Click testing

Put an image up on a click-testing service, and dozens or hundreds of people will follow your instructions to click somewhere meaningful on the image – for instance, where they would expect to click on a website to see their basket. You can also make an image that incorporates two alternative designs/copy and ask testers to click on, for example, the app design which looks more trustworthy.

Good for:

  • simple questions where people's instant response is what matters
  • scale at speed: usually, you can get 20 responses overnight if you don't have any demographic requirements
  • questions where demographics aren't important (these cost more and the responses come more slowly)
  • cheapness: 1 click costs 20¢

Bad for:

  • getting answers only from UK residents takes much longer: several days to get 20 responses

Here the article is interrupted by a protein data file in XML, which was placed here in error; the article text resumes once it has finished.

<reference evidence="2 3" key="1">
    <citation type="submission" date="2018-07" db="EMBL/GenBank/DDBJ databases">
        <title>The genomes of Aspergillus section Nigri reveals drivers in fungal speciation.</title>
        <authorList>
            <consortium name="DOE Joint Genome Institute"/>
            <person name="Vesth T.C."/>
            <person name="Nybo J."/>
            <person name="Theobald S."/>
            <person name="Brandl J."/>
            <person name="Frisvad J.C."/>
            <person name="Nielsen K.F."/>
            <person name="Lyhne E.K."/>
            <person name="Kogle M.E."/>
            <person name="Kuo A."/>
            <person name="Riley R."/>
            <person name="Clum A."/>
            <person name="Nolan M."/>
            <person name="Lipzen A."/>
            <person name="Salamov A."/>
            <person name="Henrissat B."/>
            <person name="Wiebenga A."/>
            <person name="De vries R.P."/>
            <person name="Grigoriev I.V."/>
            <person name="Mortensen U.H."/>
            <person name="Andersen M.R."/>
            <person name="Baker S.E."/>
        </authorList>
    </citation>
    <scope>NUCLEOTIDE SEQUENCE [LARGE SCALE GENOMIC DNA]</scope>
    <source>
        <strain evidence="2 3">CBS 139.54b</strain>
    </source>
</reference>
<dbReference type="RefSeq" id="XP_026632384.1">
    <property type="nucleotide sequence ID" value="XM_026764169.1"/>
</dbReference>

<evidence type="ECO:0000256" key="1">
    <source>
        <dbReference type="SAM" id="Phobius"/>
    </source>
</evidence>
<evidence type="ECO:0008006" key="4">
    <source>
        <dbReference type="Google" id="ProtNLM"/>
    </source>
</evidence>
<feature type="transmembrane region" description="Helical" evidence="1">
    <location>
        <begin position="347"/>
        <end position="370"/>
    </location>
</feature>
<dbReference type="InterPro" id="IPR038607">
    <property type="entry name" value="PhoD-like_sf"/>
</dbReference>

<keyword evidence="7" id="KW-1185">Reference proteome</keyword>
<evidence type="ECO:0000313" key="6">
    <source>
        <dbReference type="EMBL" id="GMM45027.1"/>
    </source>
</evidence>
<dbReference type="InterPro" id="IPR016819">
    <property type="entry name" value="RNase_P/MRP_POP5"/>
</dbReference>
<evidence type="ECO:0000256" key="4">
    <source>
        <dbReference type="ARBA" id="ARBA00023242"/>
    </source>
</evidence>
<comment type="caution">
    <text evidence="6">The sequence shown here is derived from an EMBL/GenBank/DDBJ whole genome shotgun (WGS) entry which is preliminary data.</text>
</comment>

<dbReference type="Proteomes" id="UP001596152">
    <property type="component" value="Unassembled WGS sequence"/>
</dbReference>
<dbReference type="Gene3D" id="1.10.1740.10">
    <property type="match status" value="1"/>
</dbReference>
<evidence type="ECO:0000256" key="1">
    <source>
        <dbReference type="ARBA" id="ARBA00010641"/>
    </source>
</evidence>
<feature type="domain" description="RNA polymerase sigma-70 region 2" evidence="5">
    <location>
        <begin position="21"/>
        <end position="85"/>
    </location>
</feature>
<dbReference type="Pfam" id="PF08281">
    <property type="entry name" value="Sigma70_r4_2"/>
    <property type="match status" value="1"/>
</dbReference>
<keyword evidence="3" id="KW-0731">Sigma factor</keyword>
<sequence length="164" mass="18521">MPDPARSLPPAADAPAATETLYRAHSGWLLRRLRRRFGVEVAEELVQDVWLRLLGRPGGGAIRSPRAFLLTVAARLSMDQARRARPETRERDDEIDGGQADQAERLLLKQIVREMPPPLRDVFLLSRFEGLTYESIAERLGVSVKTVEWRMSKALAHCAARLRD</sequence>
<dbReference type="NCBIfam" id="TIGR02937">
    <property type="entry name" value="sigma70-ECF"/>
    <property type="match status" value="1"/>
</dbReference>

• nuance: you only get the clicks and perhaps the question responses
  • rigor: people using this are often going through the tests at speed

How to use

  • Make your image 1,280px or less wide
  • Upload the image to the click testing service and enter in the contextual info you're giving the user (eg: "You're looking to buy a new dishwasher, and you come to this site") and question (eg: "Where would you click to see dishwashers?")
  • Select the number of testers you would like the service to provide – or choose to send the test out yourself to testers you source
  • Wait for the responses to come in
  • Review the results, which come either in a heatmap or click map. Tip: if you click and drag over the results image, you'll be told the number of clicks within the rectangle you have selected.


Click maps overlaid on the image you uploaded.


  • UsabilityHub:


Minutes to set up. 24 hours to get 20 non-demographically filtered results. 3-4 days to get 20 results from UK testers

What you need

  • A flat image
  • 20¢ per result. It's usually good to get at least 20 responses, which costs $4.


Kat, Scott, Katy, Mathieu

Ian Kynnersley


  • Be careful not to accidentally ask leading questions: eg "how would you find X" rather than "how would you search for X"